West Virginia prosecutor says diocese resisting transparency

West Virginia prosecutor says diocese resisting transparency

West Virginia prosecutor says diocese resisting transparency

Catholics gather during a prayer service in Morgantown, W. Va., Jan. 26, 2019 for victims of clergy sexual abuse and for more transparency by the church and more lay involvement. (Credit: Colleen Rowan/The Catholic Spirit via CNS.)

The West Virginia attorney general on Wednesday accused the Catholic diocese of attempting to 'sidestep transparency' with its efforts to dismiss a case by the prosecutor's office.

CHARLESTON, West Virginia — The West Virginia attorney general on Wednesday accused the Catholic diocese of attempting to ‘sidestep transparency’ with its efforts to dismiss a case by the prosecutor’s office.

The Parkersburg News and Sentinel reports Patrick Morrisey’s comments came after the Diocese of Wheeling-Charleston filed an amended motion to dismiss the lawsuit.

The suit originally filed in March in Wood County Circuit Court accuses the diocese of violating the state’s Consumer Credit and Protection Act. It claims the diocese let clergy and employees accused of sexual misconduct interact with children in Wood, Ohio, Brooke and Hancock counties. Prosecutors amended the complaint in May to add accusations that the diocese and former bishop Michael Bransfield knowingly hired pedophiles and did not conduct background checks on school and summer camp employees.

Wednesday’s filing by the diocese says Morrisey has no legal authority to file suit under the Consumer Credit and Protection Act and accuses him of using the act to violate the separation of church and state.

“Riddled with continuing misleading and egregious factual inaccuracies, the amended complaint does not save the case from dismissal,” the memorandum states.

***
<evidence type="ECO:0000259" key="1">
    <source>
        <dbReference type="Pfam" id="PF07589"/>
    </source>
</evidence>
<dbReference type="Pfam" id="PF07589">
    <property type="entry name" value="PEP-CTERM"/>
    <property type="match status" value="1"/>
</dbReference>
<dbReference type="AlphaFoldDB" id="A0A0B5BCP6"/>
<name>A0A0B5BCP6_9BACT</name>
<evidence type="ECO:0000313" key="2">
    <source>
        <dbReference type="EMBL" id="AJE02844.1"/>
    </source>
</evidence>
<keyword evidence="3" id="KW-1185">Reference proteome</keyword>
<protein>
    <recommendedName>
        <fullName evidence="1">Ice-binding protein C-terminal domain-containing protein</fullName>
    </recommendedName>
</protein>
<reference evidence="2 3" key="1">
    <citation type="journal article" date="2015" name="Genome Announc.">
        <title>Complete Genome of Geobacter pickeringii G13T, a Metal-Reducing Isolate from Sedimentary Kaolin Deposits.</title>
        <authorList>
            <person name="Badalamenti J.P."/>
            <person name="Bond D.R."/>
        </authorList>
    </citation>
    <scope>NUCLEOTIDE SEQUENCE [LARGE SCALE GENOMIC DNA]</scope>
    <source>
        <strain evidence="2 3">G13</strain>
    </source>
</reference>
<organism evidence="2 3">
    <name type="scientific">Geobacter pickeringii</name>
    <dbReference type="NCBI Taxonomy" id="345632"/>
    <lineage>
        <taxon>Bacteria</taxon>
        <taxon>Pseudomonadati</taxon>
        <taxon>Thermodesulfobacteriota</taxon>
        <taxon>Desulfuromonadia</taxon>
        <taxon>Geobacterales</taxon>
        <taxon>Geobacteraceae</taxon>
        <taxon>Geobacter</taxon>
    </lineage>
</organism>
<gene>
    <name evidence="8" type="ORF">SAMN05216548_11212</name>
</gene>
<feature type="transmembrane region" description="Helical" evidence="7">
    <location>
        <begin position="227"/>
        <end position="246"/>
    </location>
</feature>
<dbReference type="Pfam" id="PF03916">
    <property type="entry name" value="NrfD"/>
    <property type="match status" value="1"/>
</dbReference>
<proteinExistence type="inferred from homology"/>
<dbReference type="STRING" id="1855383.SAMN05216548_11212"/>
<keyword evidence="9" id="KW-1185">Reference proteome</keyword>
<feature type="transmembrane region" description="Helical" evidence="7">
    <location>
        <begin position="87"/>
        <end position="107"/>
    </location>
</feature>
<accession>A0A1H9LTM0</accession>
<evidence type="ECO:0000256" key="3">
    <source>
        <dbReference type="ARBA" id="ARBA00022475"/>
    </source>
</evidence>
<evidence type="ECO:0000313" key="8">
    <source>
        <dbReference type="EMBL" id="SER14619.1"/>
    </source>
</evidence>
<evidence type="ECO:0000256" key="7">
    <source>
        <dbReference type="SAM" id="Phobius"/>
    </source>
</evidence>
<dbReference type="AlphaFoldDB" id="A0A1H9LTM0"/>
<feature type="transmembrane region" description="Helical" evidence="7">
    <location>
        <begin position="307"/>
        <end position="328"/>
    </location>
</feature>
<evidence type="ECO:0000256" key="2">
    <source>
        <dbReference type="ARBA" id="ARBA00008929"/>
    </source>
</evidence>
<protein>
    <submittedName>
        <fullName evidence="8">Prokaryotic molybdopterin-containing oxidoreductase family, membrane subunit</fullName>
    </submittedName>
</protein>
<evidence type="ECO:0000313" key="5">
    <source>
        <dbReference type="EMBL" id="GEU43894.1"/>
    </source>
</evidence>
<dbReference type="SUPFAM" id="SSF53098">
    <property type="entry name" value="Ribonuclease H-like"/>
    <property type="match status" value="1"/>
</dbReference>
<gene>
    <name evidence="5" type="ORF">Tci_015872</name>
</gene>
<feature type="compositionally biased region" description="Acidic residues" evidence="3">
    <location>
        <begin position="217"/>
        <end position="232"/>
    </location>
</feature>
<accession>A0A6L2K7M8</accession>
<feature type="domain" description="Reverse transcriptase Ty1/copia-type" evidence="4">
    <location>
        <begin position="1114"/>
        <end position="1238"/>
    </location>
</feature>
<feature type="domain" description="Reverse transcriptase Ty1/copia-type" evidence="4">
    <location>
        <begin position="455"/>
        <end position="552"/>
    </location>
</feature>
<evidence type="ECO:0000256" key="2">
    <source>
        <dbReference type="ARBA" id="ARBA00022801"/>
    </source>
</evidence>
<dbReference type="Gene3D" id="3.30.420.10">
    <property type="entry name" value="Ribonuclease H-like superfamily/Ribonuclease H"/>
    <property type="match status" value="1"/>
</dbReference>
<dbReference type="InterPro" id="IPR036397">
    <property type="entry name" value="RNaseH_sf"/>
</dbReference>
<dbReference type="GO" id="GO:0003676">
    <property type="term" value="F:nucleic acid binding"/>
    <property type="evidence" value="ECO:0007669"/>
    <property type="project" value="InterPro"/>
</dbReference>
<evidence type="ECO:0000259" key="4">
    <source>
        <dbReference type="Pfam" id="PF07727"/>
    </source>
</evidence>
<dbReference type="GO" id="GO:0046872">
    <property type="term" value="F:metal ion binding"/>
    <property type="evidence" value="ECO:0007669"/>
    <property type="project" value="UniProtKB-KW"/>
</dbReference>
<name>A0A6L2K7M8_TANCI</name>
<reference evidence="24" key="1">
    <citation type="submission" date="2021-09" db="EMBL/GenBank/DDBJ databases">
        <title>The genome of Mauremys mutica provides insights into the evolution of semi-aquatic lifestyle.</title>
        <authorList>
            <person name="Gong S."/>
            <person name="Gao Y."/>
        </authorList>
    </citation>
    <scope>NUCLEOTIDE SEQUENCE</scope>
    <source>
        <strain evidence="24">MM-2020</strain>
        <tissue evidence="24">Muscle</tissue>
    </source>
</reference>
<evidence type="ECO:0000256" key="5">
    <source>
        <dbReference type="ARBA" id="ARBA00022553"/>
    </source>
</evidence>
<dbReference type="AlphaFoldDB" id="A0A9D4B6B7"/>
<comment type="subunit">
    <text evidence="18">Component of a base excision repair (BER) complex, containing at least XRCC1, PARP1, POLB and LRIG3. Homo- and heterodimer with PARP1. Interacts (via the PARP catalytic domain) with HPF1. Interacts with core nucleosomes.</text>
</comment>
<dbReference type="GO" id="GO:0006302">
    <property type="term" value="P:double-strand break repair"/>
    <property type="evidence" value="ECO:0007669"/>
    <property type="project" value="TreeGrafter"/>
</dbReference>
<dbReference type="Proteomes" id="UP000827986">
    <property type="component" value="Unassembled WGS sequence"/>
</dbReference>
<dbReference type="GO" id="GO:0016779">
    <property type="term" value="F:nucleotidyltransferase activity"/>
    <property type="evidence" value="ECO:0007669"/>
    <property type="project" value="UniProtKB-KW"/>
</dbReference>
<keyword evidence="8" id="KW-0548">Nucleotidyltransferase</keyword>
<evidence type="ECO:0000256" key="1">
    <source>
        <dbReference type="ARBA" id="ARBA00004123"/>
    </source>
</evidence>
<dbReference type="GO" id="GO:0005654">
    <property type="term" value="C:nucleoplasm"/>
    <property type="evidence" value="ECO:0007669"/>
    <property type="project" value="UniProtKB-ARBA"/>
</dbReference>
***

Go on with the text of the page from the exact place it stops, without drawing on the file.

The filing also says that of the 22,738 teachers and 36,358 volunteers hired by the diocese over 45 years, the attorney general’s lawsuit only points to five cases that were poorly handled.

“Statistically alone, the allegations do not support the conclusion of that the (diocese) is providing an inherently dangerous service,” the memorandum states.

Morrisey fired back, calling the motion to dismiss “yet another attempt to sidestep transparency” and “distract public attention.”

He called on the diocese to release to the public an investigative report alleging sexual and financial misdeeds by Bransfield.

The Washington Post, which obtained a copy of the document, has reported that Bransfield is accused of lavish spending, including $350,000 in monetary gifts to influential clergy, $2.4 million on travel that included chartered jets and luxury hotels, and $4.6 million in renovations to his church residence.

The report cites nine men who accused Bransfield of touching or groping them, kissing or exposing himself to them or commenting on their bodies. Bransfield abused alcohol, oxycodone and other prescription drugs, which “likely contributed to his harassing and abusive behavior,” according to the report as quoted in the Post.


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